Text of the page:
There was some interesting architecture in around the temple structures and gardens, for example this fully working aqueduct. I’m pretty certain that it’s the only working aqueduct that i’ve ever seen. It’s fascinating to see technology that was developed in 312 BC by the Romans alive and working today.
Japnese gardens are full of wildlife, mostly birds tweeting and insects buzzing around. Aquatic dwellers like fish, turtles, and frogs can also be seen.
You got any food mate?
Oi! I’m hungry.
Turtle bobbing around.
hanging out with the buddies.
The light is very important in these gardens, I believe that they were supposed to be enjoyed most at certain times of day. The early evening light, which filters through the branches and the leaves, casts patterns on the floor and transforms everything with a soft golden hue.
Long temple rooves
These long temple rooves, with grooves on the top side and long support beams on the underside are a common feature on temples here, they are very pleasing to look at.
These ones were particularly impressive. Painted in red, green, blue, black, and gold.
There are certain areas, especially in zen gardens, where they use raked gravel to symbolise a number of things. Eternal life, mounds of salt to signify hard work, Mount Fuji. Someone rakes the gravel every morning to preserve the original design, It strikes me as pretty Japanese.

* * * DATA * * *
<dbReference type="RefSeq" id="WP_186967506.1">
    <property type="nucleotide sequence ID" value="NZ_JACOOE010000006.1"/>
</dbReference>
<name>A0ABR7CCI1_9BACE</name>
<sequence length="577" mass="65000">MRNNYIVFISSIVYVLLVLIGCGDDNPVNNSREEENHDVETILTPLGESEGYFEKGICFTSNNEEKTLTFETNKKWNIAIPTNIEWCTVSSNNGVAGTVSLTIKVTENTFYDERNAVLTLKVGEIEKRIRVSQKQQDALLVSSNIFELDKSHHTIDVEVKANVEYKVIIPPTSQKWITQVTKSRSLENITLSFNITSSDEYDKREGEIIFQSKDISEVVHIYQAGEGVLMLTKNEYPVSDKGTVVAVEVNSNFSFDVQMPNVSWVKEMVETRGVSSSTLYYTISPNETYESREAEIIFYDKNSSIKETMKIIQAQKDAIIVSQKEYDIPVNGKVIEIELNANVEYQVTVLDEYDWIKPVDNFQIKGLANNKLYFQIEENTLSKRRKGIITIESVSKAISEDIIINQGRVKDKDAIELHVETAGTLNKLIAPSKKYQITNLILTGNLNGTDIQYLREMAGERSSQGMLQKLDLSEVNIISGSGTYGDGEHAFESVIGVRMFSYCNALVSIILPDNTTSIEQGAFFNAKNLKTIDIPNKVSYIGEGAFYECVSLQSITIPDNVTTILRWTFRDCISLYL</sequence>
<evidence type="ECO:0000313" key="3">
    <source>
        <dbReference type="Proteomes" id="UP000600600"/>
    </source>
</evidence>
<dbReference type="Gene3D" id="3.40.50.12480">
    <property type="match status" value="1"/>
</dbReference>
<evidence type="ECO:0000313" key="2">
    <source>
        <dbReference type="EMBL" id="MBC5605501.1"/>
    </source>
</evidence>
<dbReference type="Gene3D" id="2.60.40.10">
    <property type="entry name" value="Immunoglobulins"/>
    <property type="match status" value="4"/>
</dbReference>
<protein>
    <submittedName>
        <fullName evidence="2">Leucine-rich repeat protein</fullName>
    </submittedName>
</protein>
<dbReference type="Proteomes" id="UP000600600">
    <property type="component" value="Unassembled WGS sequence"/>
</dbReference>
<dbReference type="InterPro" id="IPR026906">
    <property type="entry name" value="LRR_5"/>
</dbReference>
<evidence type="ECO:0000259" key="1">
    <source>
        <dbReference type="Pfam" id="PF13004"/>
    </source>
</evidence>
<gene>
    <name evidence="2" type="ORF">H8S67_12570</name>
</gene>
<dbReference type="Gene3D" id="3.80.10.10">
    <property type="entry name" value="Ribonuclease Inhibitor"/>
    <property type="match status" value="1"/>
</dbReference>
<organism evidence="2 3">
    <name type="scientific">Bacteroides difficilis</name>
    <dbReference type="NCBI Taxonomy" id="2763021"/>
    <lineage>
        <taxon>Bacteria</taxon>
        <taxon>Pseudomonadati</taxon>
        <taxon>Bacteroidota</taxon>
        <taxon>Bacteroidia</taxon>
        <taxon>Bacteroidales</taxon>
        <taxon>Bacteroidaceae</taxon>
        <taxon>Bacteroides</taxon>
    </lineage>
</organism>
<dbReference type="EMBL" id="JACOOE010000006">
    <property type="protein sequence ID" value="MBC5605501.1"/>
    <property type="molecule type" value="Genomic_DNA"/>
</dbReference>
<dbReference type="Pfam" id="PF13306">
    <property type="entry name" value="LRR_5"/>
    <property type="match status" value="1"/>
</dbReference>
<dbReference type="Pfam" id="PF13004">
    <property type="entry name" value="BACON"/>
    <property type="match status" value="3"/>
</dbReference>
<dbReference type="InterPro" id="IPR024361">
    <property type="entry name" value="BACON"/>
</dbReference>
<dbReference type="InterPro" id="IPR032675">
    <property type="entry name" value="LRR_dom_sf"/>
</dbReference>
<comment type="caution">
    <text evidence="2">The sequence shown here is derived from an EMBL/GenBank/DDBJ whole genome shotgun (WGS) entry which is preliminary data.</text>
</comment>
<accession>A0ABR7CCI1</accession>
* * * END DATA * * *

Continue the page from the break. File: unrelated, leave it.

Here’s a few examples.
That one is Fuji, the one below is supposed to evoke the sea meeting the land and swishing through the rocks as it does.
Seemingly endless forested sections
At points in the trail you are faced with being at eye level with a regimented line of seemingly endless trees. It’s pretty overwhelming.
In the west side of the city we came across the bamboo forest, It wasn’t so regimented however we both thought it was more spectacular and kind of creepy. No matter how many pictures you take, you can’t get the perspective of the sprawling forest. But here’s some to whet your appetite so that you want to go visit.
Again, the light was pretty special in the dense forest.
Easy to get lost and scared.
Views over the entire city
A common theme from the places that we visited, is that they are close to or on the mountains that skirt the city. Therefore when you get up to the top of the garden you can see all of Kyoto nestled in the valley.
Here’s the view from the west side.
And the east.
Views back over the temple buildings from high ground
The trees in the garden are layered upwards, so many times you can be standing and looking over the canopy at temple buildings poking out of the green. It’s really nice.
Gardens seem endless when combined with nature around them
The boundaries of the gardens are fixed by wooden fences, but in many places the fences can’t be seen. The mountains in the background stretch out as far as you can see and the garden seems to be part of that. In Japanese they call this Jyu Kai which means ‘Sea of trees’ and it creates one of those great feelings of smallness as a human being. I think they did this to teach people to always feel humbled by nature.
Most of all the gardens are well used by the people of Kyoto, it’s a public space like Londoners would use Hyde Park where people go to socialise and exercise. Their chatter adds an excited atmosphere and one of the garden being enjoyed the way it should.
Keep checking the soundcheck page as i’ll upload a recording of the gardens really soon.